In past Psychology Today columns, I have discussed how ideology is a very strong predictor of many important life outcomes, and indeed that ideology “too strongly” predicts in many cases.
In the present column I discuss several new findings that further corroborate this claim.
First, in a recent study led by my Masters student Elvira Prusaczyk, we analyzed nationally representative data sampled from over 3200 Americans in 2016, prior to the presidential election. We found that political ideology strongly predicted abortion attitudes. Specifically, the more conservative (vs. liberal) the respondent, the more he or she opposed abortion.
[As a statistic, the correlation was r = -.50. This means that a full 25% of the variability in abortion attitudes was explained by political ideology alone, a large effect in the individual differences literature, see Gignac & Szodorai (2016). Put another way, among those above the median in political ideology and hence conservative, 75% opposed abortion]
What might surprise you is that participant sex (or gender) was essentially uncorrelated with abortion attitudes (r = .03). In other words, if I knew your political ideology I’d have a strong estimate of whether you support a woman’s right to abortion, but if I knew your sex my estimate of your abortion attitude would be essentially no better than a random guess or a coin toss.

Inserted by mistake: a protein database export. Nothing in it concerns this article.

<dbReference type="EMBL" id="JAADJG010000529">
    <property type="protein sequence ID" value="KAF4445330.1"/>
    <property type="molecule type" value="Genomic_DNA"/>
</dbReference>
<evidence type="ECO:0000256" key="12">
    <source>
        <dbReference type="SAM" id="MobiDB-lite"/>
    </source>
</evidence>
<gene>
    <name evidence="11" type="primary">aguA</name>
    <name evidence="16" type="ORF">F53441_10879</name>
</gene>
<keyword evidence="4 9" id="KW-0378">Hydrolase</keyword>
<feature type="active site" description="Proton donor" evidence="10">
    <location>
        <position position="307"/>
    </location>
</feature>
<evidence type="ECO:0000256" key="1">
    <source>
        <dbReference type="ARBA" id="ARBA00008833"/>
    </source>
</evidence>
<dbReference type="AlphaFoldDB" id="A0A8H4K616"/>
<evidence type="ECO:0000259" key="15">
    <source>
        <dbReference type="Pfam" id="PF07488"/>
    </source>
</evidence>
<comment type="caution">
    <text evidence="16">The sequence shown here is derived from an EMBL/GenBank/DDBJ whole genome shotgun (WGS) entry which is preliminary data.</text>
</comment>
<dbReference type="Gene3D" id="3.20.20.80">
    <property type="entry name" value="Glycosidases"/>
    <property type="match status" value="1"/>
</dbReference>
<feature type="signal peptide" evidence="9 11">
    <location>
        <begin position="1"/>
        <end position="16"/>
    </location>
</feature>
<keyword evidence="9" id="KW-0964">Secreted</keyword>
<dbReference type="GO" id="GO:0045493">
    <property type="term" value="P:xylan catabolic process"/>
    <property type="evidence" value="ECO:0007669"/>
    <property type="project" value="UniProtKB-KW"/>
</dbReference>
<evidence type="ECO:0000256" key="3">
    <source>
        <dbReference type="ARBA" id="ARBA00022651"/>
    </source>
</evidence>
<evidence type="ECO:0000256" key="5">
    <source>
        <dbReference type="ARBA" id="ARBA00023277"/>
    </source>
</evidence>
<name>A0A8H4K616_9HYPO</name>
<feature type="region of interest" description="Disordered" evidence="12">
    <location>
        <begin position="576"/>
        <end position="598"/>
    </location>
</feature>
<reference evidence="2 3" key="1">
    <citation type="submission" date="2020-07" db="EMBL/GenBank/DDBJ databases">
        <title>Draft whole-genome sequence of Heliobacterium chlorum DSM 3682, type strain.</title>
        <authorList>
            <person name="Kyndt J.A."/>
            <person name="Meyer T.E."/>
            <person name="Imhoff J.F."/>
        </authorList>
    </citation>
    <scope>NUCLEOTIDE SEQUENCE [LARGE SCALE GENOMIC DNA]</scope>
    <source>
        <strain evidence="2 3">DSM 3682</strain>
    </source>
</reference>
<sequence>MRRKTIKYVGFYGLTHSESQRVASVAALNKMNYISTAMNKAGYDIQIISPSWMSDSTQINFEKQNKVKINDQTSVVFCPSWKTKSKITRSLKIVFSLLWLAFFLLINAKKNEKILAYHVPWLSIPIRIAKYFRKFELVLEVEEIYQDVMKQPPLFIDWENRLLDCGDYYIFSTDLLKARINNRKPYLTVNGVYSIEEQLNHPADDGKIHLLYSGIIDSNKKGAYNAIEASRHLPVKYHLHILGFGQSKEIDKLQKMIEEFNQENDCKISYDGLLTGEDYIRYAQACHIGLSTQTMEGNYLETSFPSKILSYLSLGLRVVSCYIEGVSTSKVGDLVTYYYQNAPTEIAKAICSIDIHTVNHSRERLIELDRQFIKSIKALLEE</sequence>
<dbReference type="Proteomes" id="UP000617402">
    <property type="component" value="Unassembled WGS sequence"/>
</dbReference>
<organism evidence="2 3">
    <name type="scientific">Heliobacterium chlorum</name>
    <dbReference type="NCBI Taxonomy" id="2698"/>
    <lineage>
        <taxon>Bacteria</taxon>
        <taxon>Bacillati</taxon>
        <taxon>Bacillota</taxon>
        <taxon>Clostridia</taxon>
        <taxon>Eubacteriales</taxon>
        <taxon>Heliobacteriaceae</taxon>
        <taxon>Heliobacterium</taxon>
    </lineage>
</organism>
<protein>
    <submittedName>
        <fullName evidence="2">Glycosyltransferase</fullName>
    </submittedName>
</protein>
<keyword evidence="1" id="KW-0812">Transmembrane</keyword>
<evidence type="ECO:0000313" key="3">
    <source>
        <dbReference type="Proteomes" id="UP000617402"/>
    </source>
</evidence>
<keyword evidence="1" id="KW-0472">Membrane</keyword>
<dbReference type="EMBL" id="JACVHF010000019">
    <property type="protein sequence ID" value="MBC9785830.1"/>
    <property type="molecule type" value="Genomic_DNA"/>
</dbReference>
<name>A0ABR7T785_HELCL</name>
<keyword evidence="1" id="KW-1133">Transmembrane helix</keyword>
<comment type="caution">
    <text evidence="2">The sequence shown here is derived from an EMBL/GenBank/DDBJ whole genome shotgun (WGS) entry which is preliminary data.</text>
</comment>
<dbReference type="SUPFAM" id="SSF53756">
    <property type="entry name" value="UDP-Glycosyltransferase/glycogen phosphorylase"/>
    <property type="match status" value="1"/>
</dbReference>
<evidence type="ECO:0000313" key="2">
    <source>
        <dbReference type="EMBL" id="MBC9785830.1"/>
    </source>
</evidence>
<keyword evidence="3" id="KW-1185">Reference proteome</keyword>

Political ideology, yet again, trumps group membership and group interest (in this case, whether you are a man or a woman).
Similar but less dramatic findings were recently released by the top polling organization Pew. Their survey was also a nationally representative survey, with a sample size of over 6200 people, conducted earlier this year. Their survey focused on reactions to sexual harassment in the workplace, as relevant to the #MeToo movement. They found that 55% of women believed that men going unpunished for sexual harassment is a problem, whereas 44% of men hold that belief. Here, knowing a person’s sex would give you the ability to predict this harassment-relevant attitude above chance levels.
But the political divide on this question was much larger that the divide between the sexes. Among Democrats (and those leaning Democrat) 62% believed that men getting away with sexual harassment is a problem, but among Republicans (and those leaning Republican) only 33% considered men going unpunished a problem. That is a sizeable effect by any standard. If I knew your political affiliation, I’d have very good estimate of your attitude on sexual harassment.
(This issue is timely given concerns about how much information social media companies are collecting about us. Simply knowing one bit of information about you, such as your political ideology, will go a long way to knowing who you are, what you think, and how you’ll behave).
Here I have discussed two recent, large, and nationally representative datasets that nicely illustrate the basic point: political ideology is a very strong predictor of social outcomes such as abortion rights and sexual harassment. In the case of abortion, sex/gender was an irrelevant predictor, and in the case of harassment, it was a meager predictor relative to ideology.
Our ideologies have become “supersized” predictors of human nature. For a variable once considered irrelevant to the social sciences (see Jost, 2006), ideology has taken central stage in explaining and predicting 21st century life.